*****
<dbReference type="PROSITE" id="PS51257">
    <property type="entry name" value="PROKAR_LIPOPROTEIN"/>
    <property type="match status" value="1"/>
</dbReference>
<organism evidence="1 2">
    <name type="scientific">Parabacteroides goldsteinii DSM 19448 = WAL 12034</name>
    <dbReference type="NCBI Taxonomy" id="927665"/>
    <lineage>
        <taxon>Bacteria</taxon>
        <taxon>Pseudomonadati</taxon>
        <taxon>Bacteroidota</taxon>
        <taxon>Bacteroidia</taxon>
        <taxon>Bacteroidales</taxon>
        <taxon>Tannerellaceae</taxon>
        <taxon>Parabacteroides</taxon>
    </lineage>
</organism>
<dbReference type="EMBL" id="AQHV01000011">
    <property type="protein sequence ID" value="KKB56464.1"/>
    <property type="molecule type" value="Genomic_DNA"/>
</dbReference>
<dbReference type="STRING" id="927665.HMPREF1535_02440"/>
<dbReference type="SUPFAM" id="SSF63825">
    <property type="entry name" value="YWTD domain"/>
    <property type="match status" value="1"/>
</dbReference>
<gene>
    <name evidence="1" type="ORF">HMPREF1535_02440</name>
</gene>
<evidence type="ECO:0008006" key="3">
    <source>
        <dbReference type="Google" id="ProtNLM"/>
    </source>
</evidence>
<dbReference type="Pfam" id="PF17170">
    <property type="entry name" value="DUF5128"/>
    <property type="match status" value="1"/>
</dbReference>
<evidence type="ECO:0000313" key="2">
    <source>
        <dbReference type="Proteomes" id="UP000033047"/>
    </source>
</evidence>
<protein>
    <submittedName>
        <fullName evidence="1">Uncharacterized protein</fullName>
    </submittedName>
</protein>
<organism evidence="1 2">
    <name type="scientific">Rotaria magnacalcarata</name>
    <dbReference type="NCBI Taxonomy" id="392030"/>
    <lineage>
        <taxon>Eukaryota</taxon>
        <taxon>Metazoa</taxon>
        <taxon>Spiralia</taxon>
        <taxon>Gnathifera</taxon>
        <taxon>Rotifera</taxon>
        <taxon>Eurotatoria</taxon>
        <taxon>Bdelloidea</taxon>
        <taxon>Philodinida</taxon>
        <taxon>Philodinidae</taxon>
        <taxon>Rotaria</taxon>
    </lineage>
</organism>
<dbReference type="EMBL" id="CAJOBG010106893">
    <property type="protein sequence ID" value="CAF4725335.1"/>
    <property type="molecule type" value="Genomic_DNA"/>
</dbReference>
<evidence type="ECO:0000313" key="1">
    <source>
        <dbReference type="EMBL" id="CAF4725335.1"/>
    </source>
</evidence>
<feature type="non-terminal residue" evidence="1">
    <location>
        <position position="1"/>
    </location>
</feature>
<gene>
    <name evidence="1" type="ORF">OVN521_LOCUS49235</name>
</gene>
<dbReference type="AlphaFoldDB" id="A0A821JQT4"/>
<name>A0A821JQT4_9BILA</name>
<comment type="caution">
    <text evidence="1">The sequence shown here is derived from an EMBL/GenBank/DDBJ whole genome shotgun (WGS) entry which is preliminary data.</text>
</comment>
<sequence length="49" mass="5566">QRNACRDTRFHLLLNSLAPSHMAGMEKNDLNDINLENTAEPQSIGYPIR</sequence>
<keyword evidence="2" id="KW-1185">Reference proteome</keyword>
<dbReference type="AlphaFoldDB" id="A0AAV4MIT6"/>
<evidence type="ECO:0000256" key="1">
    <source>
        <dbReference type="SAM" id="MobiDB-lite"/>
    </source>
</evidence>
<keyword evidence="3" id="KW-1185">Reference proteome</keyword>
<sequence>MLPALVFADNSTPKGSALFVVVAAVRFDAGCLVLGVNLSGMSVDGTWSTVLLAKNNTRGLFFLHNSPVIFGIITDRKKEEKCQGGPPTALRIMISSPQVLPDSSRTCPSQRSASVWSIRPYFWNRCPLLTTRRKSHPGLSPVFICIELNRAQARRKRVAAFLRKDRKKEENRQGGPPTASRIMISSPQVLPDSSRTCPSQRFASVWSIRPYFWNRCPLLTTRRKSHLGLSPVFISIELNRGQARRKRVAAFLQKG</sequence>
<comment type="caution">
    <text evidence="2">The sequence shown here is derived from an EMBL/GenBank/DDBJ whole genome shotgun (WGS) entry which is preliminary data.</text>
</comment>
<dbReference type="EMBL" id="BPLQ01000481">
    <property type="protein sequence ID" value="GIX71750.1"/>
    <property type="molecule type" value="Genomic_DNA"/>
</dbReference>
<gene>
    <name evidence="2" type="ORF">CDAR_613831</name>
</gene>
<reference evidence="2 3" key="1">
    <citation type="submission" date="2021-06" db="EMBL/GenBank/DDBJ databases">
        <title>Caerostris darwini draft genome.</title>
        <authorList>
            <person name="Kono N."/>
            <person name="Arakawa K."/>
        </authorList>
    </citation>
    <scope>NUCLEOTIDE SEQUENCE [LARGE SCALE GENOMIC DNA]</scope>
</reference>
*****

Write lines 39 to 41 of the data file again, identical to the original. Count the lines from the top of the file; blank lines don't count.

<evidence type="ECO:0000313" key="2">
    <source>
        <dbReference type="Proteomes" id="UP000033047"/>